Phosphorylation of presenilin-2 regulates its cleavage by caspases and retards progression of apoptosis
Proc Natl Acad Sci U S A 96(4): 1391-6
|Type of Publication:||Journal Article|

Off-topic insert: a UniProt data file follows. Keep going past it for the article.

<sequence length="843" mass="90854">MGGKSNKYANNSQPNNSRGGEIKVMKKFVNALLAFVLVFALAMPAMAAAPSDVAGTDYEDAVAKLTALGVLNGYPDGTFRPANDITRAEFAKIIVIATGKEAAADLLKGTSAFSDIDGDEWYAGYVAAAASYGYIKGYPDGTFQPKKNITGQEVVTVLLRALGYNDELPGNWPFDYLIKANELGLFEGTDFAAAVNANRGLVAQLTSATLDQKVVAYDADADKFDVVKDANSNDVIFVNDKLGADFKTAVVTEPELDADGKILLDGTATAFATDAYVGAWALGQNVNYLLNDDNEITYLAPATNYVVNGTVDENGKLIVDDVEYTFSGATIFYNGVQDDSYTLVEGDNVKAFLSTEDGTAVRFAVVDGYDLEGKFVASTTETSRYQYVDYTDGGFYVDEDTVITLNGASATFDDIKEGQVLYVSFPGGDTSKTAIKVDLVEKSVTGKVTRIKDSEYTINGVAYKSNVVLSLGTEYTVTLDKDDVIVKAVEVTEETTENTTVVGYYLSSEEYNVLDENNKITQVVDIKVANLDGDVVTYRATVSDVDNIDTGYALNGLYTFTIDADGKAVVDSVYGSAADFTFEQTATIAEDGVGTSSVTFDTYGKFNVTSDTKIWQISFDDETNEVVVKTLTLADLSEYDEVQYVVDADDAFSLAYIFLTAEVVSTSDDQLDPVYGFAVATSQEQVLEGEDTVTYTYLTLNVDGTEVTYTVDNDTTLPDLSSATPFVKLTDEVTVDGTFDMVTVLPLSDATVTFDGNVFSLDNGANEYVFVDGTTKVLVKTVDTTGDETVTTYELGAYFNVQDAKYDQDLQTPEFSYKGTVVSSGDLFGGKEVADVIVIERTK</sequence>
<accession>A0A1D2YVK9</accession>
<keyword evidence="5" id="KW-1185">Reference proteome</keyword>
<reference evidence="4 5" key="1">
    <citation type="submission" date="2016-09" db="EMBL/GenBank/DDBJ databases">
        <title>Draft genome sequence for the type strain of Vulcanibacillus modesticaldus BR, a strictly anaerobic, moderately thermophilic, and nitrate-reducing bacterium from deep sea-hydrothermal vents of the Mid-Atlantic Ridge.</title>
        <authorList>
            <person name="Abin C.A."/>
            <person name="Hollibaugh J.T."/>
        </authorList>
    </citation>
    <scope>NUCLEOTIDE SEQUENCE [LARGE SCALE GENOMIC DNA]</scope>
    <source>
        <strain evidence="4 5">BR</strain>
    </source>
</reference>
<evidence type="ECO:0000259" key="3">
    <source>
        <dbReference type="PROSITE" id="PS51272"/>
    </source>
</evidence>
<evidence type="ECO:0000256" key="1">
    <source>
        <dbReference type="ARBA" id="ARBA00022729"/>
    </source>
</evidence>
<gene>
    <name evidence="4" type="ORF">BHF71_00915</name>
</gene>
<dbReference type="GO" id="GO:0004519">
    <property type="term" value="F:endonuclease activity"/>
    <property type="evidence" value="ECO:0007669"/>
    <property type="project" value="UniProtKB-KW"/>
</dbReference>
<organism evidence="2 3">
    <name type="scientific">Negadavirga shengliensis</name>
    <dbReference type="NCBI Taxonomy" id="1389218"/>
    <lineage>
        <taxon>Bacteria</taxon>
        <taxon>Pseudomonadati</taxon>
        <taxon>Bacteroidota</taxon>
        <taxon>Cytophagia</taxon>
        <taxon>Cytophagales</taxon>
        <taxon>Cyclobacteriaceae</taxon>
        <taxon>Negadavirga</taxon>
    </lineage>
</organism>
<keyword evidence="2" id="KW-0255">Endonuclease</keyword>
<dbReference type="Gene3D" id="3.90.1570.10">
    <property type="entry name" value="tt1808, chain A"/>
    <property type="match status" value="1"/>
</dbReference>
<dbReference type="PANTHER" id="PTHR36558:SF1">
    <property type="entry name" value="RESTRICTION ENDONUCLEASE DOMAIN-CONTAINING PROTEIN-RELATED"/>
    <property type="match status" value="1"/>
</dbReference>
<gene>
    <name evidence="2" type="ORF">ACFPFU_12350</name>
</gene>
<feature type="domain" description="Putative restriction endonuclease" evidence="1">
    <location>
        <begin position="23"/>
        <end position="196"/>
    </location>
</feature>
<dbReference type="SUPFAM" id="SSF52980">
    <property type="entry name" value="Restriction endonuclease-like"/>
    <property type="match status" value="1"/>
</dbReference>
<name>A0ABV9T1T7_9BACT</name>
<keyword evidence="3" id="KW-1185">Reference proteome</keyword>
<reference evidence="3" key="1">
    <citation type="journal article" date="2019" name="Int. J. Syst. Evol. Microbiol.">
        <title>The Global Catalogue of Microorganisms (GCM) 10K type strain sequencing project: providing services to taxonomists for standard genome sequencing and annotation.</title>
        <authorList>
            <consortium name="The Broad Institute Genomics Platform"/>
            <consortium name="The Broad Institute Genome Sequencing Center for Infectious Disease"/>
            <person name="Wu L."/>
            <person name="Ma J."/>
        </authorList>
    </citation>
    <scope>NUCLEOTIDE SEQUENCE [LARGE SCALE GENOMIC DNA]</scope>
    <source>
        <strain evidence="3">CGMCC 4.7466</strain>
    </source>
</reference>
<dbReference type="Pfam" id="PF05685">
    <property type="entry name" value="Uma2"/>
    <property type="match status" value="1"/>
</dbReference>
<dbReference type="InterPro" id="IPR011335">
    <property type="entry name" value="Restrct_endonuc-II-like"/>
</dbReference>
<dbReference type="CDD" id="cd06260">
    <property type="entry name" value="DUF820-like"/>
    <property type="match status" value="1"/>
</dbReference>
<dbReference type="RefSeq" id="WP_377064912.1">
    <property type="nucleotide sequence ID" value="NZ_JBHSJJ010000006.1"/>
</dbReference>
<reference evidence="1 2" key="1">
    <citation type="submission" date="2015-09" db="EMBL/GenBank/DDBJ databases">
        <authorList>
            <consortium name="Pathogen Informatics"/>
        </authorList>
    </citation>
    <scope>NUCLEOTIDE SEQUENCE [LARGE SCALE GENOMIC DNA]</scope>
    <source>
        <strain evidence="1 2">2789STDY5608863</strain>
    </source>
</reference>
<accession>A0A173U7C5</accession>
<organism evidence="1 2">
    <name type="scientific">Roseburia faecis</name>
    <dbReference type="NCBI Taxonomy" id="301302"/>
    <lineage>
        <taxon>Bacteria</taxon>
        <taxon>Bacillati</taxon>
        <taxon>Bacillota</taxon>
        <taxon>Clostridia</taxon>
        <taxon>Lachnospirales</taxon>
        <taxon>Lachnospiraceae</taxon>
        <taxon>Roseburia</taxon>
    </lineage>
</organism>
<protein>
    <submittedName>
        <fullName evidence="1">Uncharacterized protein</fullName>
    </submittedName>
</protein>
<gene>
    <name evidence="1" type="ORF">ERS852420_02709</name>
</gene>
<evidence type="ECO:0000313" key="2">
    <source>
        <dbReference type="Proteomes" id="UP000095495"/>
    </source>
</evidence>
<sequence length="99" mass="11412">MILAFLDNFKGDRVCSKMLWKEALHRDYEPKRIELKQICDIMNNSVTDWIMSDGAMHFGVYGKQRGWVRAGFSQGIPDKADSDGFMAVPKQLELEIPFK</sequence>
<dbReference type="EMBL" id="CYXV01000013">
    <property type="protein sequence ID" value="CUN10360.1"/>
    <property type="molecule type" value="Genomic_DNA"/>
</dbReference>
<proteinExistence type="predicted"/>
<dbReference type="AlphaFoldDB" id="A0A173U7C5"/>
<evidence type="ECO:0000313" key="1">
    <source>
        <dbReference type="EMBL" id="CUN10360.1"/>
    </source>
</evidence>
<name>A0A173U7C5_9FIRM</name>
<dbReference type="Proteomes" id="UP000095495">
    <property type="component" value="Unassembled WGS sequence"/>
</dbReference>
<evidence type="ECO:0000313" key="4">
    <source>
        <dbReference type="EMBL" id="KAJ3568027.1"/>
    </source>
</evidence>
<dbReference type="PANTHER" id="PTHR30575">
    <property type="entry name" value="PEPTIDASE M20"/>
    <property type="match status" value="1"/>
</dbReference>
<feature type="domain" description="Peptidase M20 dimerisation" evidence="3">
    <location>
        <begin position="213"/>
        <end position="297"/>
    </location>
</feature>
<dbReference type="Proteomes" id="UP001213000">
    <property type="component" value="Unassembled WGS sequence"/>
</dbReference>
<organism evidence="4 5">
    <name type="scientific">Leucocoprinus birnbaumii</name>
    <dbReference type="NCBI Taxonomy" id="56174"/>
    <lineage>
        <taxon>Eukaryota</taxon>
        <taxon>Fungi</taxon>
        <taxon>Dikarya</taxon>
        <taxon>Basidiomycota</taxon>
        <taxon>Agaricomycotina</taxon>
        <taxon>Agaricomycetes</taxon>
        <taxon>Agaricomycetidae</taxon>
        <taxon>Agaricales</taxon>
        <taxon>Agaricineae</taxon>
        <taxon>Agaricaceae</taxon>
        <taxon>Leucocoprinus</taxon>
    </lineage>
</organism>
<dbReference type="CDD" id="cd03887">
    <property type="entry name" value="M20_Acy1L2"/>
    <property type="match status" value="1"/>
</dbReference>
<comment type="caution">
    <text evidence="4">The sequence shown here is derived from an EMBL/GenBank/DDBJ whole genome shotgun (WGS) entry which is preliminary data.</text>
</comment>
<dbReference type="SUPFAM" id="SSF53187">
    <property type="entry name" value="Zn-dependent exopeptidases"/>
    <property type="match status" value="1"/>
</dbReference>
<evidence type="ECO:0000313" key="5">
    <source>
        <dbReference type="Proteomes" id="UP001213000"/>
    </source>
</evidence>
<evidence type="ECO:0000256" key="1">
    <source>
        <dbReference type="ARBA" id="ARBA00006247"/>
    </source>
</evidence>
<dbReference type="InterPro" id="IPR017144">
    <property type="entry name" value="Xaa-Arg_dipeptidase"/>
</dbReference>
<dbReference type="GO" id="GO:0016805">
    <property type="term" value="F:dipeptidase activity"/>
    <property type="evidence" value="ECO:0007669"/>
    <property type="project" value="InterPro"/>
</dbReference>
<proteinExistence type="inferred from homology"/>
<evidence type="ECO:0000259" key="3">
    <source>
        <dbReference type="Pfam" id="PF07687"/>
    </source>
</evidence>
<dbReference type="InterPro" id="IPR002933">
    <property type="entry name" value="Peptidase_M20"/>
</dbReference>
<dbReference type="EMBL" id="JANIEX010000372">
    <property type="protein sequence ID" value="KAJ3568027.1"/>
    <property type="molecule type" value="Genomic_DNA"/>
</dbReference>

Mutations within the Presenilin-2 (PS-2) gene are associated with early onset familial Alzheimer's disease. The gene encodes a polytopic transmembrane protein that undergoes endoproteolytic processing resulting in the generation of N-terminal and C-terminal fragments (CTFs). PS-2 is also cleaved by proteases of the caspase family during apoptotic cell death. CTFs of PS-2 were shown to inhibit apoptosis, suggesting an important role in the regulation of programmed cell death. Recently, we found that the CTF of PS-2 is phosphorylated in vivo. We mapped the in vivo phosphorylation sites of PS-2 to serine residues 327 and 330, which are localized immediately adjacent to the cleavage sites of caspases after aspartate residues 326 and 329. Phosphorylation of PS-2 inhibits its cleavage by caspase-3. This effect can be mimicked by substitutions of serines 327 and 330 by aspartate or glutamate. In addition, the uncleavable form of PS-2 CTF was found to enhance its antiapoptotic properties, leading to a slower progression of apoptosis. These results demonstrate that PS-2 cleavage as well as its function in apoptosis can be regulated by protein phosphorylation. Alterations in the phosphorylation of PS-2 may therefore promote the pathogenesis of AD by affecting the susceptibility of neurons to apoptotic stimuli.